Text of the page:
Mismanaging offshore energy resources

 

Sir, – The mismanagement of our offshore oil and gas resources by successive Irish governments has been an unmitigated disaster. 

The situation has been exacerbated and raised to high farce by the Government’s decision to cease issuing new oil and gas licences, based apparently on political expediency to assuage the Green Party and the far left.

Currently, to supplement the vagaries of wind and solar power, we are spending up to €8 billion a year importing oil and gas from various volatile countries to ensure our energy needs. The indisputable fact is that we will continue to import fuel for decades, possibly forever, as we attempt to transition to a total reliance on alternative supplies.

The Norwegians, unlike us, while overachieving on their carbon emissions targets, have just issued a raft of new licences for oil exploration. Also, unlike us who are shackled with an unsustainable national debt of €240 billion, Norway has accumulated over a trillion dollars in its national treasury wealth fund, the biggest in the world. This was achieved by its intelligent and responsible management of its offshore resources.

By contrast, Irish government policies over the years were flawed, incoherent and liable to change on a regular basis.

We could have closely followed the Norwegian or Scottish models but failed to do so because of political wrangling and flawed ideology.

Fifty years on, the result is that we are left with the fast-dwindling Corrib field as our only native gas source. The Kinsale gas field will cease production this year.

It is well established that the Barryroe field close to the west Cork coast has 100,000,000 barrels of proven high-quality oil reserves in accessible waters. Financial and commercial difficulties in bringing this bonanza ashore haven’t been helped by government policy.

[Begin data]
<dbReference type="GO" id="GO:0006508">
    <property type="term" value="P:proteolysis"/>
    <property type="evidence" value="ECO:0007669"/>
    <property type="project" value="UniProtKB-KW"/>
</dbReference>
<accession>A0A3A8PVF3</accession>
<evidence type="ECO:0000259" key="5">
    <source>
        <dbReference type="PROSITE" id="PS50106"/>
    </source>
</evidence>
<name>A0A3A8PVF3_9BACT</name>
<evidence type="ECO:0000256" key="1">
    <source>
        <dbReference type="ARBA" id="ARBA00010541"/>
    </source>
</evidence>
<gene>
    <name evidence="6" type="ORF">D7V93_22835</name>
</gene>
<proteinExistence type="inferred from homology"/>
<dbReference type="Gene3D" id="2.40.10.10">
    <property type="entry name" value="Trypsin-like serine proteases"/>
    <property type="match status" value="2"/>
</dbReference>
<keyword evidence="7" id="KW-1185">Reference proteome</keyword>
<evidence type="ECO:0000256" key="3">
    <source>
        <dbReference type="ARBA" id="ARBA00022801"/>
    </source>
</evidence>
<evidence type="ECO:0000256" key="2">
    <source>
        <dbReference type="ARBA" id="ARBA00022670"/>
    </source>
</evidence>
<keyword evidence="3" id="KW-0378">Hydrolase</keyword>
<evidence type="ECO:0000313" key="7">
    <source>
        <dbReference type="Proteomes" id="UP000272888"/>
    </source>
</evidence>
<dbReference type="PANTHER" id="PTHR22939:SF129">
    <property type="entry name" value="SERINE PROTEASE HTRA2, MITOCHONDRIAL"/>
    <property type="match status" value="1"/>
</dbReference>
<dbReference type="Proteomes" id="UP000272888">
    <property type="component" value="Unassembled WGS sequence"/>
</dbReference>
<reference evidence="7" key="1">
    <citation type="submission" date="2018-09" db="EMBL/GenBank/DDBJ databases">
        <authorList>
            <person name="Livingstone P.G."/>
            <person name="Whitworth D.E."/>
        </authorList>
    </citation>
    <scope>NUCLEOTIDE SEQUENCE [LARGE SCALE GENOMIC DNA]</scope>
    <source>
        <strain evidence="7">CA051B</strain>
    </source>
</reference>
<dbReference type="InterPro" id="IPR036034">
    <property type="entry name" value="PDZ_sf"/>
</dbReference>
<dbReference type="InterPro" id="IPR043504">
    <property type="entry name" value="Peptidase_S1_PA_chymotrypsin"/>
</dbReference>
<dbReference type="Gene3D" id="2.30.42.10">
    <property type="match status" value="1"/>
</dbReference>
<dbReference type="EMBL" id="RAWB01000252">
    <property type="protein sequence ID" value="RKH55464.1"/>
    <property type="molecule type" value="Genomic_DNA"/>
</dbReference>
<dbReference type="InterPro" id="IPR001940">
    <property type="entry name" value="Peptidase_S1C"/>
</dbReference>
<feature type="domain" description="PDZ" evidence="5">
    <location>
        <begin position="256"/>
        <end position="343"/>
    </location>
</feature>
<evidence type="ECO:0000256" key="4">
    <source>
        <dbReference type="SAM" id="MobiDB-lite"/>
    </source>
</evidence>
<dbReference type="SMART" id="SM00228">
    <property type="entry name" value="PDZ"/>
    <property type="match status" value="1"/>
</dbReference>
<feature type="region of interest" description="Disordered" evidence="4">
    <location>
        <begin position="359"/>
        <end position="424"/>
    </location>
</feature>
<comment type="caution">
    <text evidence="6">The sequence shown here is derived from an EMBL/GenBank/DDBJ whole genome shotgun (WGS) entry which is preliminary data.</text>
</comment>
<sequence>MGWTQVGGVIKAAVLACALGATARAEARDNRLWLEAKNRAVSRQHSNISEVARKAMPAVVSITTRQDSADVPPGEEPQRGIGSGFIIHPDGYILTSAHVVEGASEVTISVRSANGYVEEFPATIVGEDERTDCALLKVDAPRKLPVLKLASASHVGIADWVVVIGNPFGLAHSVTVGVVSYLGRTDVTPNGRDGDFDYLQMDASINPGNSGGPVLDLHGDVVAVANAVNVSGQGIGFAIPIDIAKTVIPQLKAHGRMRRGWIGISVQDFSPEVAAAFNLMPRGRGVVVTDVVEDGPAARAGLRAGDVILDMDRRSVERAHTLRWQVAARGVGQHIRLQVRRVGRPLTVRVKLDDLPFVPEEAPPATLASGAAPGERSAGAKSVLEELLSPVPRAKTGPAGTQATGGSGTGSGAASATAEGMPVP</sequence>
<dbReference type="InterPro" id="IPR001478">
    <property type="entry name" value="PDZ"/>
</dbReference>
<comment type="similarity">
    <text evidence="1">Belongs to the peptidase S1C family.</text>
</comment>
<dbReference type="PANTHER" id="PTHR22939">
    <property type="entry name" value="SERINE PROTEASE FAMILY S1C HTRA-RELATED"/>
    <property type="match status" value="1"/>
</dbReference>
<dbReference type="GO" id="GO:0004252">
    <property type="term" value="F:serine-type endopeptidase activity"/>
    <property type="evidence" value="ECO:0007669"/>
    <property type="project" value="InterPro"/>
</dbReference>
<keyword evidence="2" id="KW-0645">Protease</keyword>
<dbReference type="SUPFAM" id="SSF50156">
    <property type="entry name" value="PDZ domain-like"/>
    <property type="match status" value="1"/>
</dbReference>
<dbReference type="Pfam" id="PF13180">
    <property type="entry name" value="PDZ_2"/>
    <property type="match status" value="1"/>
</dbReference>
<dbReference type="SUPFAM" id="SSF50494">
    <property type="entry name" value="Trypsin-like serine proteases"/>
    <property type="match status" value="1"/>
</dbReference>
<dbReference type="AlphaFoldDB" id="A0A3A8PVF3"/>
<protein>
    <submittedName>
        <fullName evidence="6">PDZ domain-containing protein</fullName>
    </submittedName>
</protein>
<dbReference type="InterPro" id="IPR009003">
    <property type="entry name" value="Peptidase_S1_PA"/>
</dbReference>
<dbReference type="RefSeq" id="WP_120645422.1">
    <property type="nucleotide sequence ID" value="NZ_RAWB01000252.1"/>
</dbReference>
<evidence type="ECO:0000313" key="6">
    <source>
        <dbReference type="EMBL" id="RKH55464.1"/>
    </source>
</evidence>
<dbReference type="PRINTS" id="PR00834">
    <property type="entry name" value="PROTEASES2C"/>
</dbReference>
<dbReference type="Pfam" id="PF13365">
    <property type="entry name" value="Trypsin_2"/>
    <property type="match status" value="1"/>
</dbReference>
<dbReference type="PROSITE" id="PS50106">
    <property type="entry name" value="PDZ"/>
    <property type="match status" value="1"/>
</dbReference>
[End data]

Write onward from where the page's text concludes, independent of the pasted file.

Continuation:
Even at this late stage, pragmatic patriotism allied to common sense and proper management of our offshore resources could impact positively on our unsustainable national debt, and would help to address the housing and health problems. Most importantly it would guarantee future energy supplies, pending full reliance on alternative energy sources at some undefined point in the future.

It should not be forgotten in all these considerations that Ireland’s contribution to total global warming is less than 0.1 per cent.

Given the negative legacy of Government policy over the years, exacerbated by its current decision, it is indeed remarkable that the usually alert media have failed to highlight and confront the negative impact on current policy on our future economic and societal wellbeing. Remarkably, the Irish Offshore Operators   Association has been silent on the subject.

Some legacy! – Yours, etc,

JOHN LEAHY.

Cork.